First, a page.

RBI Pulls Up Credit Rating Agencies For Allowing ‘Rating Shopping’ To Large Borrowers
After being reprimanded by the Securities and Exchange Board of India, credit rating agencies whose role in the bad loan implosion has been under scrutiny for years now, the Reserve Bank of India has blasted them for allowing low-rated companies to do "rating shopping".
It can be noted that rating agencies have been largely blamed for their lax policies and oversight for the 2008 global financial crisis, which primarily spawned from junk-type mortgage bonds and their derivatives worth trillion of dollars that the Wall Street bankers invented and hawked across the globe to get ‘AAA’ ratings and finally imploded.
Back home, a fortnight before Infrastructure Leasing & Financial Services Ltd. went belly up in September 2018, rating agencies India Ratings, ICRA and CARE had given its debt papers ‘AAA’/’AA+’ ratings.
This finally had the SEBI last Friday penalising ICRA, CARE and India Ratings Rs 25 lakh each for their "lapses in their duty to investors by not taking timely action" when they rated non-convertible debentures of IL&FS which owes close to Rs 1 lakh crore to the system. SEBI also found the agencies guilty of excessively relying on assertions of the IL&FS management.
These CRAs had given IL&FS the highest rating of ‘AAA’, even when its subsidiary, IL&FS Transport Networks, defaulted in June. There was also an abrupt downgrade in the ratings of bonds sold by IL&FS and related entities, after they defaulted in September. Soon after they downgraded the bonds from ‘AA+’ to default or junk.
In the 25th edition of the Financial Stability Report released on Friday, the RBI has warned of 'rating shopping' by companies for long-term bank loans based on indicative ratings given by CRAs which are not available to the banks or investors.
Rating shopping refers to how, a company or a debt paper manages to get same or better rating from another agency within three months of it getting a poor rating.
The report notes that "most rating shopping happened around 'BBB' or lower graded instruments and has called for closer scrutiny of instances of rating shopping".
The FSR also notes that recent SEBI findings noting instances where rating agencies have provided 'indicative ratings' to issuers without entering into written agreements with such issuers and "since such 'indicative ratings' are not disclosed by CRAs on their websites, it becomes difficult to identify instances of possible rating shopping", says the RBI.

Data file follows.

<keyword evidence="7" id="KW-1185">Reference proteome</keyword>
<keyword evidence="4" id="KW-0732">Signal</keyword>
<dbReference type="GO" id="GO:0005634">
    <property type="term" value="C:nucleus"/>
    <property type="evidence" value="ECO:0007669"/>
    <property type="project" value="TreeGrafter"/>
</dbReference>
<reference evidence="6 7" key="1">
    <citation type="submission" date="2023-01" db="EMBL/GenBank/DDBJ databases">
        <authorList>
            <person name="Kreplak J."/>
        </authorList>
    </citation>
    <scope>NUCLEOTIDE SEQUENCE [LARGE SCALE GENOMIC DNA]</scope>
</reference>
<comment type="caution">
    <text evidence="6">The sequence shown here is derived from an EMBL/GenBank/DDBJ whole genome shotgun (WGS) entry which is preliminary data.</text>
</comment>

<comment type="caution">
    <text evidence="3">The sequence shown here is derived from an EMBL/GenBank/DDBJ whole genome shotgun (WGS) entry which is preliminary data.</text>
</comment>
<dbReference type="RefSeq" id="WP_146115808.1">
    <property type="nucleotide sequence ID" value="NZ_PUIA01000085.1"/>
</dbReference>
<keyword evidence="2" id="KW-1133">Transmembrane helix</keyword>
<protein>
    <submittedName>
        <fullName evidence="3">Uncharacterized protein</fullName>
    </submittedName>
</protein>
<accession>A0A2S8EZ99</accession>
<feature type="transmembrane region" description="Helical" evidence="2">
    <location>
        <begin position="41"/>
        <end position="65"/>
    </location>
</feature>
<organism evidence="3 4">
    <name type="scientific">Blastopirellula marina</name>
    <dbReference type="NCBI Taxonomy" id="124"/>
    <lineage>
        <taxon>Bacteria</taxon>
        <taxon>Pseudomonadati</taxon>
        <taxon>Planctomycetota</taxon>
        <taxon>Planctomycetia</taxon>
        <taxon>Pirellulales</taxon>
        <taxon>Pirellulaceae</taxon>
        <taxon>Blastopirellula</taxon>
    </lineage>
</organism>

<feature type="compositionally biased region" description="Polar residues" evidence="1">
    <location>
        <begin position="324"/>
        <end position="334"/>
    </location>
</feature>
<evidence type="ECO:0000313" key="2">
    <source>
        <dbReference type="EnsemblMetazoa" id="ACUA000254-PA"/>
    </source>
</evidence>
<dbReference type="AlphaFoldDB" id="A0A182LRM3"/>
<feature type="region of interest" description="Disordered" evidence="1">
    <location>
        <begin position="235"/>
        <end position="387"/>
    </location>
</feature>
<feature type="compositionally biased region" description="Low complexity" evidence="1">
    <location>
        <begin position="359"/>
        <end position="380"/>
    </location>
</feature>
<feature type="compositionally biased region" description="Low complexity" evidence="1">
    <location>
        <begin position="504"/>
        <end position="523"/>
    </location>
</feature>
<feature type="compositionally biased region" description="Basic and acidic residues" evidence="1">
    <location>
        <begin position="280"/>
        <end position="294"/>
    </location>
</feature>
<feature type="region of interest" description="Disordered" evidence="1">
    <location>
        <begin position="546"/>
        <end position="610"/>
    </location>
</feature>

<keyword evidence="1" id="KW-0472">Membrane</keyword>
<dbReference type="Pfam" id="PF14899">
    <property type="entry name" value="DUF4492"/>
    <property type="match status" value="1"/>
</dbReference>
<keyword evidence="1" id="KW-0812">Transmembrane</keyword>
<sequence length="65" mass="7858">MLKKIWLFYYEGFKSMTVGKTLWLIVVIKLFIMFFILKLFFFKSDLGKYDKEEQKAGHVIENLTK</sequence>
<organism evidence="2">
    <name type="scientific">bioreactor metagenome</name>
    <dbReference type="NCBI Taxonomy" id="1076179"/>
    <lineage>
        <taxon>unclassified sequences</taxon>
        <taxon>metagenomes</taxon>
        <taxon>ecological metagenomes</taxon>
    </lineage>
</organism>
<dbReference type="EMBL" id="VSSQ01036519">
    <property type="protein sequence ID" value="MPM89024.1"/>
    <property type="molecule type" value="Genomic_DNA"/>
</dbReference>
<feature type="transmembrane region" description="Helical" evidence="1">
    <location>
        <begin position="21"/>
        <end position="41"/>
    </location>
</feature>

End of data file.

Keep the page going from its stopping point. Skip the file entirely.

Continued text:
"Some instances of possible 'rating shopping' can still, however, be ascertained by looking at the dynamics around rating withdrawals where outstanding rating issued by a CRA was withdrawn and a new rating was provided by a different CRA within three months of each other; and in more than two-thirds of the cases new ratings were provided before the withdrawal of the old ones since April 2016," according to the FSR.
It can be noted that since 2016, SEBI had changed the regulations governing raters at least six times.
The central bank has also pointed out that there are clear indications of investors in debt instruments using additional credit-screening mechanisms, along with ratings given by raters.
"Similarly, given the inherent incentive on the part of the banks to boost capital adequacy through optimistic external ratings, while at the same time adopting additional mechanisms to control aggregate credit risks, the issue of movement in external ratings requires additional scrutiny," the FSR said.
The share of 100 large borrowers in banks' total loan portfolios and their share in Gross Non-Performing Assets accounted for a whopping 16.3 percent and 16.4 percent of their gross advances, as per the report.
Long-term loan rating is a primary device for credit screening for banks. It also has regulatory implications as the capital adequacy of banks is directly linked to external long-term ratings that they are exposed to.
This implies that these investors must be adopting additional credit screening mechanisms apart from borrower rating during credit selection.
Similarly, given the inherent incentive on the part of the banks to boost capital adequacy through optimistic external ratings while at the same time adopting additional mechanisms to control aggregate credit risks, the issue of movement in external ratings requires additional scrutiny, the FSR noted.
Clearly, for ratings that are withdrawn, the new ratings assigned are either the same or an improvement over the earlier ratings. Although replacement of withdrawn ratings by better or similar ratings by a different CRA is visible across all rating grades, such instances are particularly pronounced at ‘BBB’ and below possibly because the rated universe has a big concentration around these rating grades.
There are only nominal cases where withdrawn ratings were better than the assigned ratings.
The issue of possible rating shopping behaviour on the part of obligors clearly requires serious attention. This is particularly relevant as some of the rating agencies have a much greater share in ratings assigned compared to their share in ratings withdrawn. Yet, given the fact that the universe of rated obligors is around 40,000, the sample where such distortionary movements are seen represents only a small fraction of the rated universe and may not make the external ratings based capital adequacy framework infructuous, the RBI concludes.